In “Chinese Whispers,” we share the biggest news stories about the luxury industry in China that have yet to make it into the English language. In this week’s edition, we discuss:
- What’s the most commercial value IPs in China? Supreme, Kaws, and Shawn Yue
- Domestic luxury sales are expected to grow fourfold, says Chairman of Hang Lung Properties
- Suffering from low sales per square foot, is the buyer store boom in China coming to an end?
Top Fashion IPs in China? Supreme, Kaws and Shawn Yue – Business of Fashion China
Despite President Trump’s repetitive accusation of China “intellectual property theft,” IP is a hot business in China because it embeds opportunity beyond selling products but multiple monetization streams including but not limited in licensing, partnership, etc.
The Fashion IP 100, co-released by a Chinese fashion company, and partner of CFDA, Suntchi and Alibaba’s big data platform CBNData, has measured top IPs based on influence among Chinese consumers, social media buzz, and search volume. The list covered the most commercial valued IP in designer brands, celebrities, artists, and influencers.
Surprisingly, Shawn Yue becomes the topmost valued celebrity IP in China, followed by singer Chris Wu (Louis Vuitton China ambassador) and Korean Idol Kwon Ji Yong. Shawn Yue is a Chinese actor, singer, and founder of his own streetwear brand Madness.
Domestic luxury sales are expected to grow fourfold, says Chairman of Hang Lung Properties – LadyMax
The chairman of the luxury landmark Hang Long Properties, Ronnie Chan reinforced the strong sales of luxury goods in China despite the current uncertainness.
The interim report issued last Thursday referenced that 25% of all high-end fashion products purchased by Chinese consumers are traded domestically. This number is expected to grow to about 50% in the next six years, and the total sales volume will double in the same period. Chan also quoted a high-end fashion brand executive in Europe, and the actual growth may be higher than expected. And in order to stimulate domestic consumption growth, China’s mainland has begun to cut tariffs on some luxury goods in the past two years, which has caused China’s high-end consumers to gradually return. “Our revenue growth and recent performance of luxury brands can confirm this,” he added.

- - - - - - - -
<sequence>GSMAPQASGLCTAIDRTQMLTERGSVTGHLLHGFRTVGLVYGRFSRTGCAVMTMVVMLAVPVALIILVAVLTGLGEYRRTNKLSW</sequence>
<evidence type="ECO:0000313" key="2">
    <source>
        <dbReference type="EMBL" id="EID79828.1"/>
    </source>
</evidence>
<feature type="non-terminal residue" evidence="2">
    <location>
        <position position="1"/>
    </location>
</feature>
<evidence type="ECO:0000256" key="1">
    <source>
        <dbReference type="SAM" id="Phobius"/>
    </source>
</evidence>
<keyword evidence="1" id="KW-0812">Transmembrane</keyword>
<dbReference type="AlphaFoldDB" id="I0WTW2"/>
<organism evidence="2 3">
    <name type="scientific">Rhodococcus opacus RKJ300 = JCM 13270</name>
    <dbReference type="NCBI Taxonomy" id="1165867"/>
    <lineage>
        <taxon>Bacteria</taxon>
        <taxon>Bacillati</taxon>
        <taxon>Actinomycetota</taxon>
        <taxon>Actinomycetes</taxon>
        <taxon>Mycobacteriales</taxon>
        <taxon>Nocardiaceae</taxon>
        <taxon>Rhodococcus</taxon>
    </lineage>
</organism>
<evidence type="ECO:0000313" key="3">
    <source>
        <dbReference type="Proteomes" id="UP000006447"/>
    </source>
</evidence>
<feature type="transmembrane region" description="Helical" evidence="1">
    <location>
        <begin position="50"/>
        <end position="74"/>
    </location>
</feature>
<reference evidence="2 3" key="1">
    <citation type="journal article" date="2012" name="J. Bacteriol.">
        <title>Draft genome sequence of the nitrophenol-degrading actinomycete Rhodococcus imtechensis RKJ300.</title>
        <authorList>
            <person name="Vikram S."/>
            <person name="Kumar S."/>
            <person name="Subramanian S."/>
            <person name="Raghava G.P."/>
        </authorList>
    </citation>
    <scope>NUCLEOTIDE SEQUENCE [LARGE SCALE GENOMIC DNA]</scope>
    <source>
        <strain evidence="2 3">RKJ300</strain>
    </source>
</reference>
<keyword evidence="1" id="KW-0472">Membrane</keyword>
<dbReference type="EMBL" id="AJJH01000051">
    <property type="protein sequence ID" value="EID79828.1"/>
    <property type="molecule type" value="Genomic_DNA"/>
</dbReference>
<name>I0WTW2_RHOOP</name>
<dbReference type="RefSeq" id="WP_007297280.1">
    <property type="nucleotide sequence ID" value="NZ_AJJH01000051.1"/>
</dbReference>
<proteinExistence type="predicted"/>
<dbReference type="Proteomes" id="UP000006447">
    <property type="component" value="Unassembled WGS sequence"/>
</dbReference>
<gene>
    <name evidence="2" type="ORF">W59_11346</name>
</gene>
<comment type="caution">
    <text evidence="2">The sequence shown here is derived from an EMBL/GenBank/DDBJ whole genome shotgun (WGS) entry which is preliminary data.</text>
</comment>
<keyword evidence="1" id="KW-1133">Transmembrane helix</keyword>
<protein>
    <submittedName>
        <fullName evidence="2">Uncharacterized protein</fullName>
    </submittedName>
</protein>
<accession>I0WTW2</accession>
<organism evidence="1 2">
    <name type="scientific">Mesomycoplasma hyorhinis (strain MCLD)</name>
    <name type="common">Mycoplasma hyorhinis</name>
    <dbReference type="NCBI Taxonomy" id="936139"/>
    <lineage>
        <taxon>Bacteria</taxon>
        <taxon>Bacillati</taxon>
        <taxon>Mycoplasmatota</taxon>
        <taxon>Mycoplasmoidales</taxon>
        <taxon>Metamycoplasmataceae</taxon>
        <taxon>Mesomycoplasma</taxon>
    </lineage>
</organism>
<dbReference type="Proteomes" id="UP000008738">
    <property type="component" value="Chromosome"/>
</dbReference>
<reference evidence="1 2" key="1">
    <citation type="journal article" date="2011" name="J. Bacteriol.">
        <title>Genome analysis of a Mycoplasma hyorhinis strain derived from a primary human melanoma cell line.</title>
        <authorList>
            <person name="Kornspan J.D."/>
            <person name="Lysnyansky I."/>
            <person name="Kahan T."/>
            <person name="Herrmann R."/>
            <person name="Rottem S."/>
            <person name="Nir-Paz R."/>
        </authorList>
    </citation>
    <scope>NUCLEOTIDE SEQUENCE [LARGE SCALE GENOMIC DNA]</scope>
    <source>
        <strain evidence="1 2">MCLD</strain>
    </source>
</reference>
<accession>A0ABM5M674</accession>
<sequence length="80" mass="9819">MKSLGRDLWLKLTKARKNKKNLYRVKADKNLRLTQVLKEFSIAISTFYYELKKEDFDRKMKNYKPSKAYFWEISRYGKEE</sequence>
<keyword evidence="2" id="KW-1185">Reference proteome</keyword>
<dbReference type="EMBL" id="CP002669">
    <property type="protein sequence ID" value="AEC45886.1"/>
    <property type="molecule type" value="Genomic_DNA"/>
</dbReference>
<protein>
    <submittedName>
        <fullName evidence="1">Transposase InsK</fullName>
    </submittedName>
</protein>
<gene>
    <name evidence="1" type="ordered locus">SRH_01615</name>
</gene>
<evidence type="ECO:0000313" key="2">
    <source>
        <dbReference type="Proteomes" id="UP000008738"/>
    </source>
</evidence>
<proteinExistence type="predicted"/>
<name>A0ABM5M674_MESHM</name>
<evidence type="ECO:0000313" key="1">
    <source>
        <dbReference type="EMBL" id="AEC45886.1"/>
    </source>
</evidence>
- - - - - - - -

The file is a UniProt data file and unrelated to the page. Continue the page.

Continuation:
In this over 10,000 words of comments to its stakeholders, the Hong Kong real estate tycoon commented not only on the retailers’ future in Hong Kong but also on the trade war, the current US-China social-political state – the letter has gone viral on WeChat.
Suffering from low sales per square foot, is the buyer store boom coming to an end in China? – Beijing Business
Driven by consumer demand in individuality and uniqueness, buyer stores in China undergone a series of boom, by positioning itself (price and style-wise) in between high-end luxury brands and fast fashion brands. In the past five years, the amount of buyer store has increased from 70 to more than 500, spreading from first-tier cities to second and third-tier cities. Retailer malls like Galerie Lafayette Beijing, SKP has its own buyer store floor. On the other hand, the defined sales of Hong Kong buyer store Joyce Boutique, and the shutdown of Italian buyer store 10 Corso Como Shanghai questions the future of buyer store model in China. Experts point out buyer store business model has challenged by e-commerce and should emphasize on exclusivity instead of high-priced goods.